Posted by: rusch | August 28, 2006

Job: A perfect man before God

The lesson in Sunday school covered the book of Job. I find it interesting that we could devote one lesson to a book of scripture that has forty-two chapters and is very philosophical. I especially enjoy the dialogue that takes place between Job and his friends, and then Job and Jehova towards that end of the book.

Kendall, our teacher, talked about trials and pointed out that a person may do all that they think is required to be considered righteous and still have problems, heartache, and disappointments.

Here are some of the highlights.

  • Children of God are not only sent to earth to have joy but also to experience pain.
  • Modern Prophets have taught that before we receive the great blessing of eternal life, we will be tried as Abraham.
  • When sorrow comes our way, we should understand that it is not always the result of wrong doing on our part.
  • Those who put their trust in God will be lifted and delivered from pain if not in mortality, then in immortality; men and women will recieve all that they should have recieved while living.
  • We should do all we can to alleviate suffering in the world.

A friend of mine is falling apart. As I see it, her disenchantment is the result of perceived promises not being fulfilled. In part I can understand why she would struggle. In all honesty like me, she probably only learned part of the gospel.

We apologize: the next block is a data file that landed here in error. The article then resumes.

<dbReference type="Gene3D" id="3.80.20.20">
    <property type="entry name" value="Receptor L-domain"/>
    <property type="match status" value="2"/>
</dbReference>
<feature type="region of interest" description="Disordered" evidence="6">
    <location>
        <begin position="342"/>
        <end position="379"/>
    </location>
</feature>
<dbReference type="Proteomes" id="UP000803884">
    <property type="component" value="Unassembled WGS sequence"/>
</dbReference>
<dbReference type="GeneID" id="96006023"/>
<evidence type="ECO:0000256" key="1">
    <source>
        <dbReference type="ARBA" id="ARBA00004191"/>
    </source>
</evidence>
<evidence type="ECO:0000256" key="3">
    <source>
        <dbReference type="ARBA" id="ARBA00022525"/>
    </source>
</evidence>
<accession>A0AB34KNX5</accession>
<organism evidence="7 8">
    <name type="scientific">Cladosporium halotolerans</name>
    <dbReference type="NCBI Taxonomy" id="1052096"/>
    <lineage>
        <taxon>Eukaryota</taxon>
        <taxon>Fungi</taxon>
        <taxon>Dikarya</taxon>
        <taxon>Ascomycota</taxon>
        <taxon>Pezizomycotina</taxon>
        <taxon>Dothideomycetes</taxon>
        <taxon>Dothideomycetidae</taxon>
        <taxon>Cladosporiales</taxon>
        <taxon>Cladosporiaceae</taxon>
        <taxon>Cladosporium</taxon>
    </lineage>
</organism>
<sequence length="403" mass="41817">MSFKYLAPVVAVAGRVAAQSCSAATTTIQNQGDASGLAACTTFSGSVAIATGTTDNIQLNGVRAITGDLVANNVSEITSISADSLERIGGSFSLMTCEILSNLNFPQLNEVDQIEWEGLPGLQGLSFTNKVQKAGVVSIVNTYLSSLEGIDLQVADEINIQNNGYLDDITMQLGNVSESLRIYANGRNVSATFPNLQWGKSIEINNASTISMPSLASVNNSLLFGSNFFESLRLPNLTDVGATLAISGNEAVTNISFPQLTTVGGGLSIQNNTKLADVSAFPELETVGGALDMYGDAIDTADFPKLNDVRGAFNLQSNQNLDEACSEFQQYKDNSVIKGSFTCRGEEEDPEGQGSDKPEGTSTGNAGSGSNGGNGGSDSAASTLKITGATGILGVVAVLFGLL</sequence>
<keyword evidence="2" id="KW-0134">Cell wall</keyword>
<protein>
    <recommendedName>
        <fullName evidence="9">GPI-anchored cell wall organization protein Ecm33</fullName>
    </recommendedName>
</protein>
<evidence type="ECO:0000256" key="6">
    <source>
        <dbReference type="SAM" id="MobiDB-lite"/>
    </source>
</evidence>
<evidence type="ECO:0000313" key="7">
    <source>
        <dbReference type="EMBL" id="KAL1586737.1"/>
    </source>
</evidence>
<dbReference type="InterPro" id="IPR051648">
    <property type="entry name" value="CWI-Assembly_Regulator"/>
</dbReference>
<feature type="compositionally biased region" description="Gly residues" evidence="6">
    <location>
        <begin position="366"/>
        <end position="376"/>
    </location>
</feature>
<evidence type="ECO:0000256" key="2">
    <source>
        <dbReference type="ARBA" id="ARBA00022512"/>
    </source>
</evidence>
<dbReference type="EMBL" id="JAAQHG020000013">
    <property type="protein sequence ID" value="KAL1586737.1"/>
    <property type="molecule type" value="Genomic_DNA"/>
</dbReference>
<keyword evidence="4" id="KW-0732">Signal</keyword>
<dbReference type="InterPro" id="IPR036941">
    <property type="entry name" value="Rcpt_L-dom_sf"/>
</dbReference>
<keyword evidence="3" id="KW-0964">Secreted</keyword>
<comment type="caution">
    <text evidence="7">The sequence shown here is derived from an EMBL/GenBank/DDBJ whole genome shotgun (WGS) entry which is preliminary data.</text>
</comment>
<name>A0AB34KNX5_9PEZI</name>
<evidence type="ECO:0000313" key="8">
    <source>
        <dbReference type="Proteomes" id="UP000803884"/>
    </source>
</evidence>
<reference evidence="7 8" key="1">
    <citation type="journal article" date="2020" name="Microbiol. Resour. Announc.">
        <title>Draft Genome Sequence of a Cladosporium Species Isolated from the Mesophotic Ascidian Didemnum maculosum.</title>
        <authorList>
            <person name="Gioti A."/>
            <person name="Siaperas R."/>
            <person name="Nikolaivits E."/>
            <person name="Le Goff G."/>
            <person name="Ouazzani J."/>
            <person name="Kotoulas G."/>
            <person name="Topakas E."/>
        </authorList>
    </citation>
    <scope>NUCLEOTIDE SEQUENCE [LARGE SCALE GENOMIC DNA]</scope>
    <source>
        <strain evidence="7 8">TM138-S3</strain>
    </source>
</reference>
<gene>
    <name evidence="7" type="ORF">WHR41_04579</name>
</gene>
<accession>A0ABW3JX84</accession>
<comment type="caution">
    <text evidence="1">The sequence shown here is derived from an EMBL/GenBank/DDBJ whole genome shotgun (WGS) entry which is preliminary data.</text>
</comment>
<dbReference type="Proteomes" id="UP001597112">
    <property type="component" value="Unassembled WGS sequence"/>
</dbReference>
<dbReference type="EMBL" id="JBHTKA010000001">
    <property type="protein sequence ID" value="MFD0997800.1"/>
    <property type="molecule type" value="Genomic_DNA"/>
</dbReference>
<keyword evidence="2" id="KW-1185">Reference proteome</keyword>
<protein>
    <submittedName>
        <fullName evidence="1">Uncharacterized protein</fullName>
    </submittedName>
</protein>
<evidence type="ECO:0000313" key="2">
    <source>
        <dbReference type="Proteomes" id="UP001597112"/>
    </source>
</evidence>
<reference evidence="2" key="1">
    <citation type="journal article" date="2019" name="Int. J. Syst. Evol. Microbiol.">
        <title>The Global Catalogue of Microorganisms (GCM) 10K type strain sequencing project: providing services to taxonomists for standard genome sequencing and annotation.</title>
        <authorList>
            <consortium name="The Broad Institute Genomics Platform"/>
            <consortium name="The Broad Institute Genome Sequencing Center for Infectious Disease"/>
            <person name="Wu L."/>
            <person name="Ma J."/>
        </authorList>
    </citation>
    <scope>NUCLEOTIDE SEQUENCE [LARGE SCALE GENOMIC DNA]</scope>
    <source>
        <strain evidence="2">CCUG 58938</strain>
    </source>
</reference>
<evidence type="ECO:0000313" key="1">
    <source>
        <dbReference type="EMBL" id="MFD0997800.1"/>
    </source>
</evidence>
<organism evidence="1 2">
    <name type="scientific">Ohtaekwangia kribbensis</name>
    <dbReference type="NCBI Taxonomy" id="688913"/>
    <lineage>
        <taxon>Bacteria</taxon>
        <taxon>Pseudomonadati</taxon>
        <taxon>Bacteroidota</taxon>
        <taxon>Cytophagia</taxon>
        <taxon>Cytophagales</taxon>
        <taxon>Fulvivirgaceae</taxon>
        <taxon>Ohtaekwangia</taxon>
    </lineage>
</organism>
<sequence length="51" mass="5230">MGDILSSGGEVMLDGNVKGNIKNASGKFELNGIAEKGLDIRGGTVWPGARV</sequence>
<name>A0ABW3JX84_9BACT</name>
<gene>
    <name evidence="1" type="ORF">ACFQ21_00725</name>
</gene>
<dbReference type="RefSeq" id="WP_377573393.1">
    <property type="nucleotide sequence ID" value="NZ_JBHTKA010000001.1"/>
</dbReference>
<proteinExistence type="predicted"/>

The youth are often taught that righteousness and happiness are connected and that sadness is the result of sin. Sin does bring sorrow, but the innocent, those who do not deserve it suffer. If we are not so careful with what we teach, especially to the youth, it will lead to dissonance later in life that their faith may not be able to overcome because they have put there faith in partially true teachings.

I think this is why Job and Abraham are some of my favorite people in scripture. They were righteous despite things going so poorly for them much of the time.

If they could endure, then so can I. I only hope that I can help my friend see that even though things have not worked out as she thought, that the Church is still true and a good place. I only hope that I will remember if I ever teach the youth again, to tell the whole story with the hope that they will face disappointment better then I have.

For all those interested I send me an email, chris.rusch@gmail.com and I will send you a PDF of a great article called The Uses of Adversity. Carlfred Broderick, the Author, deals with the idea of righteous suffering in great detail.


Responses

  1. Chris, these are thoughtful, trenchant remarks concerning adversity. Yes–teach them the truth. The Youth will understand, despite the fact that they all live like they’re never going to die, and they rarely pay attention to anything that did not happen within the last 15 minutes. Adolescents have plenty of adversity and pain, and are able to comprehend its uses if we teach them thus.
    Good piece.

  2. You said “Modern Prophets have taught that before we receive the great blessing of eternal life, we will be tried as Abraham.”

    Are you a Mormon?


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